All The Things That Could Go Wrong
‘A moving, humane, funny portrait of two very different boys discovering what connects us all’ Kiran Milwood Hargrave, author of The Girl of Ink and Stars
`It’s amazing! Such a bold idea to have a character like Dan… you pulled it off brilliantly.’ Ross Welford, author of Time Travelling with a Hamster
‘I loved it’ Lisa Thompson, author of The Goldfish Boy
There are two sides to every story
Dan is angry. Nothing has been the same since his big brother left, and he’s taking it out on the
nearest and weakest target: Alex.
Alex is struggling. His severe OCD makes it hard for him to leave the house, especially when Dan
and his gang are waiting for him at school . . .
Then the boys’ mums arrange for them to meet up and finish building the raft that Dan started with his brother. Two enemies stuck together for the whole of the school holidays – what could possibly go wrong?
Praise for ALL THE THINGS THAT COULD GO WRONG
‘A touching, funny, gripping read that tackles important issues in a sensitive and thoroughly enjoyable way. Highly recommended’ Stuart Robinson, author of If Ever I Fall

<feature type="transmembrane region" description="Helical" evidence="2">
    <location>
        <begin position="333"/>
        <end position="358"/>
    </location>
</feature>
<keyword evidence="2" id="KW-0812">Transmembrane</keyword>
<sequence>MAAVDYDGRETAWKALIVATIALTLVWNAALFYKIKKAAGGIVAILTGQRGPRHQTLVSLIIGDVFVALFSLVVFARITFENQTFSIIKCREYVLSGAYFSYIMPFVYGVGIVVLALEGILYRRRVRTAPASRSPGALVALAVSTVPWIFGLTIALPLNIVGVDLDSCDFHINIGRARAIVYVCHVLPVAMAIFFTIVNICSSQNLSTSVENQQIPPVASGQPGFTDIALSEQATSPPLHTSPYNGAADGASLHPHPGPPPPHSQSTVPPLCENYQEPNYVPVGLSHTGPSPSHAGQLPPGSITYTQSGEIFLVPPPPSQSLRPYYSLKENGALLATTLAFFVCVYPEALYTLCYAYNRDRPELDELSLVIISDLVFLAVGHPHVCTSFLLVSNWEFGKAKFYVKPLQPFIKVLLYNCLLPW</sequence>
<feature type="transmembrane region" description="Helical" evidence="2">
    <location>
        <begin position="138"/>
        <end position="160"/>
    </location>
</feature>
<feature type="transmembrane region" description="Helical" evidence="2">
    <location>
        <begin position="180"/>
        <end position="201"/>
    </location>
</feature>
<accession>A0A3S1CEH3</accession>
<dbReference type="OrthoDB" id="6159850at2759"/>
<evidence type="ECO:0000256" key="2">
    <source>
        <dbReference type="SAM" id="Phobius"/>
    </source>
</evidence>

‘A timely story of courage and reminder of what we all share’ Christopher Edge, author of The Many Worlds of Albie Bright
‘Powerful and warm … this will linger long in the mind’ Guardian
‘Moving, beautifully written and intensely emotional’ Lancashire Evening Post
‘When they say “not to be missed”, this is the kind of book they mean’ MinervaReads
Praise for THE BUBBLE BOY:
`Poignant, hopeful and heartbreaking’ Fiona Noble – Children’s Editor, The Bookseller
‘Deeply moving and utterly gripping . . . Stewart Foster carries off an astonishing feat of storytelling in this exceptional book’ Julia Eccleshare, lovereading.co.uk
`A gripping and deeply moving book’ Jamila Gavin, author of Coram Boy
‘One thing we know about good books is their amazing ability to inspire empathy in the reader; to explore ideas and viewpoints that arise from experiences that are out of our own realm. The Bubble Boy does this with warmth, quirkiness and a light-hearted touch.’ Guardian